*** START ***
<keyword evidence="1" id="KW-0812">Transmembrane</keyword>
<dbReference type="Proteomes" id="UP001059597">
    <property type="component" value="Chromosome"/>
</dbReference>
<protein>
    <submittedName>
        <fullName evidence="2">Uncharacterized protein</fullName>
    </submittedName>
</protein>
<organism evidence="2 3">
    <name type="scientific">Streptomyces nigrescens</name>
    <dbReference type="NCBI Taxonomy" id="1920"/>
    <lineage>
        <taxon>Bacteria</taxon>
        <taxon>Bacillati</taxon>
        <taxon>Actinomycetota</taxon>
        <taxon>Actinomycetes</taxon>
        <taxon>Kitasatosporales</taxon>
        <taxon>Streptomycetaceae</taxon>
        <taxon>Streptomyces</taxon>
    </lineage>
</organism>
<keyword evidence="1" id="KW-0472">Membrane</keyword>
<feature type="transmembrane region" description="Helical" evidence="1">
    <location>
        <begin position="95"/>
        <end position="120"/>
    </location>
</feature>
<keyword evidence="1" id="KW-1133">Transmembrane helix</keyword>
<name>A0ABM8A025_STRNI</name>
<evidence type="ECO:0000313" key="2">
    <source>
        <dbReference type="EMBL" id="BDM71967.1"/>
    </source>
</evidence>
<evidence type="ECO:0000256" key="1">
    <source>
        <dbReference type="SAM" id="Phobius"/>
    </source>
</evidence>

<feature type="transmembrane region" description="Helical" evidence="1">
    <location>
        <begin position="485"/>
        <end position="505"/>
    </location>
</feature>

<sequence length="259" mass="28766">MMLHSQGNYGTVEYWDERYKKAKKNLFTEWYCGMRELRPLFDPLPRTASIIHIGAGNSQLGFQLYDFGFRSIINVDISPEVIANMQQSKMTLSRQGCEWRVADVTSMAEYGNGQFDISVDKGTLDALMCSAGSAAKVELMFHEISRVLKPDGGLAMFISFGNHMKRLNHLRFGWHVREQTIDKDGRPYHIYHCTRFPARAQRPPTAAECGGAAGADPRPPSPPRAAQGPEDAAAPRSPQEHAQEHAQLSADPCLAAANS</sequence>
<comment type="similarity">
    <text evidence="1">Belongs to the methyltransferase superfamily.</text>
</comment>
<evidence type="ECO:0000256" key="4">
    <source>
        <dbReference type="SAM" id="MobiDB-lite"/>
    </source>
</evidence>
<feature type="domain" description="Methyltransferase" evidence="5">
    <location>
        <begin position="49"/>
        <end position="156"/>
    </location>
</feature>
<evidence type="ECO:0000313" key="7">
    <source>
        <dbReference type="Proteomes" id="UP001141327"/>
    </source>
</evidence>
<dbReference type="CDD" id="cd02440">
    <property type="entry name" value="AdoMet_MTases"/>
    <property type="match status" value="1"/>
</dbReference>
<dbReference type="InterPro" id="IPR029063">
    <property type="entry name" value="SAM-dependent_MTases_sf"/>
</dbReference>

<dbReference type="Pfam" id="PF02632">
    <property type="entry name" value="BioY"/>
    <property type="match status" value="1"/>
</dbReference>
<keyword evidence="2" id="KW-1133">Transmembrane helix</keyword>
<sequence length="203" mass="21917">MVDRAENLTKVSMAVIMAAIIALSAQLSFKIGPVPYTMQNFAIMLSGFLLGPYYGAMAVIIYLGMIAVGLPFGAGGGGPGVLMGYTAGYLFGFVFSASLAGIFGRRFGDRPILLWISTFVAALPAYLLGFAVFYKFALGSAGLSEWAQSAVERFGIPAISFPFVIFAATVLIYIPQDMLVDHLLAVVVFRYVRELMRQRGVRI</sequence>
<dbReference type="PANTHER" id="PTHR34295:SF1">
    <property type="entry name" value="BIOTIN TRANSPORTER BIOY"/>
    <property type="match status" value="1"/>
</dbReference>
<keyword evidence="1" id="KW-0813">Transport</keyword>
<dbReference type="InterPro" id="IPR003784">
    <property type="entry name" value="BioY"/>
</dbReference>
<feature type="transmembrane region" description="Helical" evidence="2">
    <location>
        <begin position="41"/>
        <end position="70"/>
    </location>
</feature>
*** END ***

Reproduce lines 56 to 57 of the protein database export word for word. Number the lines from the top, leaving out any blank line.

</evidence>
<feature type="domain" description="Methyltransferase" evidence="5">